Murray would have also been aware that Djokovic came from this position down to force a fifth set at last year’s US Open. A toilet break, Murray recalls, allowed him to restore his focus at the beginning of that fifth set.
The Scot would ensure that there was no concentration relapse when he broke early to go 2-0 up. But from there, Djokovic started to make a contest out of it, breaking twice to go 4-2 up and a chance to serve to go 5-2 up.
But then Murray would break himself to get the set back on serve, and a subsequent hold saw him level at 4-all in the third set.
Murray then broke to take a 5-4 lead and thus the wait for a British male champion almost came to its long-awaited conclusion.
Murray then served out to gain three championship points, but in true Djokovic style, the world number one would deny Murray each time with a series of winners. After forcing deuce, Djokovic then earned three separate break points, but Murray would wipe them all out with a series of desperate winners combined with Djokovic errors.
Murray then served out to gain a fourth championship point – and when Djokovic netted a backhand, the longest drought in Grand Slam tennis history officially ended.
Following the final shot of the match, Twitter then went into meltdown as Murray fever started to spread through not just Wimbledon, but also social media.
It was also totally different scenes from this time twelve months ago as Murray basked in the glory of winning Wimbledon – something that (of all active players) Djokovic, Nadal, Federer and Lleyton Hewitt have experienced in their careers.
One must now wonder what the impact of Murray’s Wimbledon title will have.
Over the last few years, Laura Robson and Heather Watson have started to develop their careers in their own right, and not surprisingly, this has come on the back of the ongoing success that Murray is experiencing right now.
Robson will crack the world’s top 30 for the first time in her career after she reached the fourth round at the All England Club for the first time, while Watson did reach the third round last year but was a first round loser this year against Madison Keys.
Britain’s progress in the years following Tim Henman’s retirement almost exactly emulates that of Serbia’s progress in the game many years ago.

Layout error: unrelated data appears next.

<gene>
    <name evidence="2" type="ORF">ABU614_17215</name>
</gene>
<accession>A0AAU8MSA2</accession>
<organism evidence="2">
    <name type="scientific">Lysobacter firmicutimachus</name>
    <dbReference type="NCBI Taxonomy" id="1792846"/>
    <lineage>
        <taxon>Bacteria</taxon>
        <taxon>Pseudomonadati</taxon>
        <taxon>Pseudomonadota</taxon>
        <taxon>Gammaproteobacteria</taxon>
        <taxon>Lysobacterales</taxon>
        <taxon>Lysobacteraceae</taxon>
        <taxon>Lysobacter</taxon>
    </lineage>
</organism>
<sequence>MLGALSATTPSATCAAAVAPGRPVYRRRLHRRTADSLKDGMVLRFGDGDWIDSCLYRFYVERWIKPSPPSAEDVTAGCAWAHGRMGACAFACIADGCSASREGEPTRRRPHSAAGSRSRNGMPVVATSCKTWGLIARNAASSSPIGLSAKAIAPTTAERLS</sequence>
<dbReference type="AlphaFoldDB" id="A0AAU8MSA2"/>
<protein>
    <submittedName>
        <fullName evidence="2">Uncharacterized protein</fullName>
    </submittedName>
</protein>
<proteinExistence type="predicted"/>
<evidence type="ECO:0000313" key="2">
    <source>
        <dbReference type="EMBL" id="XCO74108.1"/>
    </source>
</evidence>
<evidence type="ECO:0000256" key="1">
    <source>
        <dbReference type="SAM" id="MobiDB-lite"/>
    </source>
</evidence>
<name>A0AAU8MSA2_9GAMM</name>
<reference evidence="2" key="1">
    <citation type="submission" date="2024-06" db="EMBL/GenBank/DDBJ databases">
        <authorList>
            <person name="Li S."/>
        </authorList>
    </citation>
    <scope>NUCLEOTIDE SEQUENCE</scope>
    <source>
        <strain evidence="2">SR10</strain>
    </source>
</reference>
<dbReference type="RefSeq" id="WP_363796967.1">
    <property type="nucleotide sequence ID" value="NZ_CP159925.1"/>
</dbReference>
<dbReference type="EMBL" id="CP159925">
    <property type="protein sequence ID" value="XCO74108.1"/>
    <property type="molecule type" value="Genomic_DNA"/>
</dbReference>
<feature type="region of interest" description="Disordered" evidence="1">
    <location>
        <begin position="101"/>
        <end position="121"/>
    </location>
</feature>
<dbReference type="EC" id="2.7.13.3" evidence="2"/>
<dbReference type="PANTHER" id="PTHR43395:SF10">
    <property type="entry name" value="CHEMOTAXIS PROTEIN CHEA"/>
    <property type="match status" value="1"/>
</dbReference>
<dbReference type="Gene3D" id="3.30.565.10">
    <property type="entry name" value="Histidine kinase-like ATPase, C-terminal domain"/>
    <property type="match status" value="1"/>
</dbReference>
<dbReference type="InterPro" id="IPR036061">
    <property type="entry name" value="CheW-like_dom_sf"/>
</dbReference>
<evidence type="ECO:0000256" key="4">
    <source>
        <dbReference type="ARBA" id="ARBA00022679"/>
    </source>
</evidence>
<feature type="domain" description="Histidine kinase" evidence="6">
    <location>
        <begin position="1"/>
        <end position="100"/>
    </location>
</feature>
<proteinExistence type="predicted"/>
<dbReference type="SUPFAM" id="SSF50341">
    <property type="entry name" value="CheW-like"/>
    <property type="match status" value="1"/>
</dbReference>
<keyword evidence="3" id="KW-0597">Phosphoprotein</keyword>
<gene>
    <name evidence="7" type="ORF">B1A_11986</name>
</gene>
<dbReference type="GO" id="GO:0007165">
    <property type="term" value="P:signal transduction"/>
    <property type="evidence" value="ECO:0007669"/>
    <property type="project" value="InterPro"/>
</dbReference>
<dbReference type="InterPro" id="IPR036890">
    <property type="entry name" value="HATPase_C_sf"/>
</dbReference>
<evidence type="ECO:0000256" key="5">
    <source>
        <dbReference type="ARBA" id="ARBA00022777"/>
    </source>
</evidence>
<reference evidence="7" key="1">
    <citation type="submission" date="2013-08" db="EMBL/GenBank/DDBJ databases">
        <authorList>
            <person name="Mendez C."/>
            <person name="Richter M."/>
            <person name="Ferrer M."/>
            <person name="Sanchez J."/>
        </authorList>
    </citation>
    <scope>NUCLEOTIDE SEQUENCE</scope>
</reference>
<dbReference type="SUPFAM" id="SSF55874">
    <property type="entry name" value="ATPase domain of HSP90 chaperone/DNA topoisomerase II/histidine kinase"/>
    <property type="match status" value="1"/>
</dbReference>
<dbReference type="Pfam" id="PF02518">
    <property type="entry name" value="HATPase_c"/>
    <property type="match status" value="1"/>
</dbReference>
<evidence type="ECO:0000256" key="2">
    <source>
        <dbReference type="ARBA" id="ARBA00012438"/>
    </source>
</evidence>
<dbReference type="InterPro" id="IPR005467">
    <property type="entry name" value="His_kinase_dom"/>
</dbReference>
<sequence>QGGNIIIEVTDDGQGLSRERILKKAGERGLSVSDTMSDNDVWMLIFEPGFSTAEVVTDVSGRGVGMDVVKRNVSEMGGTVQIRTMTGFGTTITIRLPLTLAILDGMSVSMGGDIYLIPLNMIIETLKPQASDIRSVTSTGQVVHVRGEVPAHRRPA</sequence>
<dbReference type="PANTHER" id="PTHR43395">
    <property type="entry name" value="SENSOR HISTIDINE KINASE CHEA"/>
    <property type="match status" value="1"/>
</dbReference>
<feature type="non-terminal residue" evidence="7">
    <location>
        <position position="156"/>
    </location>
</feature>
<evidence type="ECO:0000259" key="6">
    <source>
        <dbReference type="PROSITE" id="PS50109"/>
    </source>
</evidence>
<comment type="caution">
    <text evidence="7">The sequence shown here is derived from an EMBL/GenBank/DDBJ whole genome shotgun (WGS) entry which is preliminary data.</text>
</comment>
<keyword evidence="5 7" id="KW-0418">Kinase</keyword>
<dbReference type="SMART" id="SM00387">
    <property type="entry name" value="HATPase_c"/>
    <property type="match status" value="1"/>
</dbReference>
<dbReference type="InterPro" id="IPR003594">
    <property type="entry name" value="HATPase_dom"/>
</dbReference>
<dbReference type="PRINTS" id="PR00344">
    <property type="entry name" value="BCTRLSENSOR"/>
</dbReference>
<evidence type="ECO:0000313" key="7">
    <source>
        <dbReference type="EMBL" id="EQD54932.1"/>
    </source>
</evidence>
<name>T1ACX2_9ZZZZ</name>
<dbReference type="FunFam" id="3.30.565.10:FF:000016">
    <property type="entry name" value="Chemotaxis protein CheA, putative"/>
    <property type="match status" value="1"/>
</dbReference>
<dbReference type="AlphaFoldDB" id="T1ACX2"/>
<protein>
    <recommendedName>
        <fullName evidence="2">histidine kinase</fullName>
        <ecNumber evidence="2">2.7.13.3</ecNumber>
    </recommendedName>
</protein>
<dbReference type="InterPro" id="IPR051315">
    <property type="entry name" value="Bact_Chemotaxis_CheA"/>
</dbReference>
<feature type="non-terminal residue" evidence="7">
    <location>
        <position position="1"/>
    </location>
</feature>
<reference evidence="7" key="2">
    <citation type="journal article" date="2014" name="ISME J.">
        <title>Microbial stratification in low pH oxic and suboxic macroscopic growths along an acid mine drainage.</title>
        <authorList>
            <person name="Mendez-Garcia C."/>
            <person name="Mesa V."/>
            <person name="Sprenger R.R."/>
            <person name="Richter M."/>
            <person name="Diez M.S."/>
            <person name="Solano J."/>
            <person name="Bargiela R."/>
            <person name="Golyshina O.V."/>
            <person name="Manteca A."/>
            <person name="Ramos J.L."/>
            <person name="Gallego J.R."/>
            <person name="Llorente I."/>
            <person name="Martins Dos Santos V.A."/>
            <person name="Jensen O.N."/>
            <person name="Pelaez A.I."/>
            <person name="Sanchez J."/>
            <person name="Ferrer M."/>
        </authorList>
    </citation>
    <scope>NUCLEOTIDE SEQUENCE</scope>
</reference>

Djokovic himself started to make progress through the men’s sport in 2007, and his rise was complimented by that of Serbian women Jelena Jankovic and Ana Ivanovic, the latter of whom would win the 2008 French Open, after Djokovic became the first Serb to win a Grand Slam title at the Australian Open earlier that year.
While Djokovic is currently on his crusade of success, the women have continually disappointed at the big tournaments – both the women were second round casualties this year.
Also, while Djokovic went on to win the Australian Open earlier this year, neither woman did well, though that was not caused by the fact that they were drawn to meet in the third round. The victor of that match would have lost to Agnieszka Radwanska in the fourth round anyway.
But now, back to the main topic – and it will be Andy Murray whose name is etched into Grand Slam history forever with his first Wimbledon title. He can now live out the rest of his life with the title as “the last British man to win Wimbledon” until someone else can take his title in the future years.
His decision to miss Roland Garros has well and truly paid off. He becomes the second man to win a Grand Slam tournament after missing the previous one; Rafael Nadal won the French Open after missing the Australian Open earlier in the year due to a knee injury.
He also becomes the first man since Nadal in 2008 to win the Queen’s/Wimbledon double in the same year.
Now, he will head into the defence of his US Open title as a dual-Grand Slam champion, with all the weight of Britain finally off his shoulders.
Long live Sir Andrew Barron Murray, 2013 Wimbledon Champion.